c > files > file operations

File Operations

Why do you think we need to be able to access files in C? (Tap/click an answer below)

File pointer

In C, we need to create a pointer to the file we want to interact with. The fopen() helps us to create this file pointer. It accepts two arguments - the path to the file we want to use and the access mode. There are many access modes, the most common being write, read and append.

We need to use the fclose() function in order to close the file.

FILE* fp = fopen("my_file.txt",w);// or r or a
// write to or read from the file

Writing to a file

We can use fprintf() in order to add text to a file in the same way that we add text to the console using printf():

#include <stdio.h>

int main(){
    char name[] = "John Doe";
    int age = 13;
    FILE* fp = fopen("my_file.txt","w");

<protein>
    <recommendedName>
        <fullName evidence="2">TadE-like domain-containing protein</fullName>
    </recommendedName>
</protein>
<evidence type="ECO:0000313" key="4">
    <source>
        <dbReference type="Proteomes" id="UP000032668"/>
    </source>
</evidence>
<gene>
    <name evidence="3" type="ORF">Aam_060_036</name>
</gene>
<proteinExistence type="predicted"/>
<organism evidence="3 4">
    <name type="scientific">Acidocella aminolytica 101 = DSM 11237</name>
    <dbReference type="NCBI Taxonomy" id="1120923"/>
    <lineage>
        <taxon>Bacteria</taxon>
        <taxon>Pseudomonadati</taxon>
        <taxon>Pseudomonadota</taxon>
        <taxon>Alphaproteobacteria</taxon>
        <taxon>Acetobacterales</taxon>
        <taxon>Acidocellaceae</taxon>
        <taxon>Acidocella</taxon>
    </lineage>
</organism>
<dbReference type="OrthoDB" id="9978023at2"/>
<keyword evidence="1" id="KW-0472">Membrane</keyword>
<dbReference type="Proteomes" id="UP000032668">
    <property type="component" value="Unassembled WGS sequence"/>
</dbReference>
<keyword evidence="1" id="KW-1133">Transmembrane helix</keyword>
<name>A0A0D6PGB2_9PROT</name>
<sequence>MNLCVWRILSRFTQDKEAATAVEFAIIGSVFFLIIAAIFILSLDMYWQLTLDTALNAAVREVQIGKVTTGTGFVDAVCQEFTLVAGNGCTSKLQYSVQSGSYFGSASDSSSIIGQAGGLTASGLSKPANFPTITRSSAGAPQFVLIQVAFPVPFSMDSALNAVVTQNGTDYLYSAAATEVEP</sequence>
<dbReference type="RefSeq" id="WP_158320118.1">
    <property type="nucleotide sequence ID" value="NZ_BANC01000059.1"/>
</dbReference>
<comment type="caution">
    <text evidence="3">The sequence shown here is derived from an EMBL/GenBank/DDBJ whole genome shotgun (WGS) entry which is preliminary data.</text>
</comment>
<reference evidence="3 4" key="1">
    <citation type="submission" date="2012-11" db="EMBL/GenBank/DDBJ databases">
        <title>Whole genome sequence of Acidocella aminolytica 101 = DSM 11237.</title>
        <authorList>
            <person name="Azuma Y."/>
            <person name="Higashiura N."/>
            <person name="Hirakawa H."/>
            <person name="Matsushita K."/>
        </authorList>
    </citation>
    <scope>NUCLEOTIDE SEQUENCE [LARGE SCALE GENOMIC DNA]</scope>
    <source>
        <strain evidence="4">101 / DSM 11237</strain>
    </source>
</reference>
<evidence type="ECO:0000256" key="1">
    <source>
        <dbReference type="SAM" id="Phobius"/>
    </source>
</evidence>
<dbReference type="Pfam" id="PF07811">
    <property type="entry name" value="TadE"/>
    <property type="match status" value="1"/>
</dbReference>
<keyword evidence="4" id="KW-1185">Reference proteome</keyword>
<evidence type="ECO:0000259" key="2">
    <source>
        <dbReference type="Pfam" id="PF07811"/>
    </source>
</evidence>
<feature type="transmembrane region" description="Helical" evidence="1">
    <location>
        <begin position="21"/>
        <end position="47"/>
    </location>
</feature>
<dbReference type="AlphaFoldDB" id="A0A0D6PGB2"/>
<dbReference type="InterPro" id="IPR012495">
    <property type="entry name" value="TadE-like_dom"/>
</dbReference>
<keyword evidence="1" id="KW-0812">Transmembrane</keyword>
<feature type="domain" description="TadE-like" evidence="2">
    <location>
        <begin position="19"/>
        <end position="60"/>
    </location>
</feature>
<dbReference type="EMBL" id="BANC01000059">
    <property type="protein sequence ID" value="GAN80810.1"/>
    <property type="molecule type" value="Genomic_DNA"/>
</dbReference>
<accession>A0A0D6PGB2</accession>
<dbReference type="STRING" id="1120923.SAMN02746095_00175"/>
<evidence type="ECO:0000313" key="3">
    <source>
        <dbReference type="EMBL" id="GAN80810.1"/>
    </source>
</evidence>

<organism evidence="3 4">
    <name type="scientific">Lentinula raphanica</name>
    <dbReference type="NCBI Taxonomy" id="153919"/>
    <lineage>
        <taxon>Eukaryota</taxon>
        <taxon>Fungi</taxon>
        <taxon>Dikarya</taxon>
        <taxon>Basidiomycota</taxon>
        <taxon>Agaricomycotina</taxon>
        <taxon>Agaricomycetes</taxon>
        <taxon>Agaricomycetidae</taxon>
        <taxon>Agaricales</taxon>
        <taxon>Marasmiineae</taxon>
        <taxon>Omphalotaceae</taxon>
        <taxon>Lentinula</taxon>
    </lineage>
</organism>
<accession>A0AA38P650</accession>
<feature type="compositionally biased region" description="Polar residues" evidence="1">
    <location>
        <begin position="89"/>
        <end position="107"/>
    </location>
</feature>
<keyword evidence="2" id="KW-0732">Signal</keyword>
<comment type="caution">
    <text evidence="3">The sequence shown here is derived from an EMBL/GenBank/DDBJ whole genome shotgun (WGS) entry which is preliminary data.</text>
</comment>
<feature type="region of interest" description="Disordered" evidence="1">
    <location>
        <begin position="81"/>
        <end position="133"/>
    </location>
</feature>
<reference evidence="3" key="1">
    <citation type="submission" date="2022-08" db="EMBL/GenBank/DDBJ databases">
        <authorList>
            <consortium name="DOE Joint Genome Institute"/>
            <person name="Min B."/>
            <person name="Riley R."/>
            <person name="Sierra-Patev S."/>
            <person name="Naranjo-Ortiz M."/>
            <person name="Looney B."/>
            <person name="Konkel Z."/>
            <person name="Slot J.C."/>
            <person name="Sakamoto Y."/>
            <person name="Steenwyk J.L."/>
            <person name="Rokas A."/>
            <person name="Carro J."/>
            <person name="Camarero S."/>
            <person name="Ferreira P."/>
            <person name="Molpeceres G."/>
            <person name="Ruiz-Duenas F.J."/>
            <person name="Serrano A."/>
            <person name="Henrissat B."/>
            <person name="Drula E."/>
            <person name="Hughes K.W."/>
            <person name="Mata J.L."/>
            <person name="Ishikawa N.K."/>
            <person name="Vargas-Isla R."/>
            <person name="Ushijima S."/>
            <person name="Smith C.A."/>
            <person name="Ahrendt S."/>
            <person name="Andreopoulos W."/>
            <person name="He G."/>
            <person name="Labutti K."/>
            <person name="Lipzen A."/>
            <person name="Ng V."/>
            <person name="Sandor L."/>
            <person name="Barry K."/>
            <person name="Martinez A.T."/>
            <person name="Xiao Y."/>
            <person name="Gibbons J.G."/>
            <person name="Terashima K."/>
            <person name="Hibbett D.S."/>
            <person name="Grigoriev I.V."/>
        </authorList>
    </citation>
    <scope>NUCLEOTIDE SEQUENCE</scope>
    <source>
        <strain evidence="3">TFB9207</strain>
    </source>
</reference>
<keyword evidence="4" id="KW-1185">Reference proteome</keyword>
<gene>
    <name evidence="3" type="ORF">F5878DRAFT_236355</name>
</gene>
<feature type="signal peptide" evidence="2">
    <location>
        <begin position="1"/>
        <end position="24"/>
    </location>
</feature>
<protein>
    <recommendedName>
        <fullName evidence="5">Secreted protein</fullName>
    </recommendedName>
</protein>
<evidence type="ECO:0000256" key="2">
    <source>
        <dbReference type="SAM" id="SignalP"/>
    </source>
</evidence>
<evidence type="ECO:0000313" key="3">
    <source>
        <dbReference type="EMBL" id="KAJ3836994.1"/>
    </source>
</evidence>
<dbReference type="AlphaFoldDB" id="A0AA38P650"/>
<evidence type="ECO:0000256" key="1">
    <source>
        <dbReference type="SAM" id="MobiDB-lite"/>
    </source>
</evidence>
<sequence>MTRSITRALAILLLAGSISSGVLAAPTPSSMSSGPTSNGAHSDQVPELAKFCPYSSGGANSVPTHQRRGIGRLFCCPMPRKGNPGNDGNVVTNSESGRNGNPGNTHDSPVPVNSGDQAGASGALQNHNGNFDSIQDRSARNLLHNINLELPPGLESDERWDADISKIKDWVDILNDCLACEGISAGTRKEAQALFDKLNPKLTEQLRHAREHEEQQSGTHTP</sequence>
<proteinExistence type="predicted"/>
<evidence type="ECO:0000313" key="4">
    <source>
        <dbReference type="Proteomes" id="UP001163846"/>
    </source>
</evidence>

fprintf(fp,"Hello how are you?\n");
    fprintf(fp,"My name is %s\n",name);
    fprintf(fp,"I am %d years old\n",age);
    return 0;

↗ Open 📋 Copy c/files/writing_to_a_file.c

For the write mode, there is no need to create the file if it does not already exist. It should be noted that if the file already exists, then the contents of that file will be erased when we open it in write mode.

Is the file automatically created when using fopen() in write mode? (Tap/click an answer below)

Reading from a file

We use the fscanf() function to read the contents of a file. We instruct the computer to read using a while loop, with the end condition being when the end of the file is encountered.

#include <stdio.h>

int main(){
    // string variable to store temporary data
    char buffer[100];
    FILE* fp = fopen("my_file.txt","r");
    // loop through the contents until the end of the file is found
        // for every iteration, buffer is used to store the string detected
    return 0;

↗ Open 📋 Copy c/files/reading_from_a_file.c

Why do the printed lines not match the lines of the file but instead appear to be word by word? (Tap/click an answer below)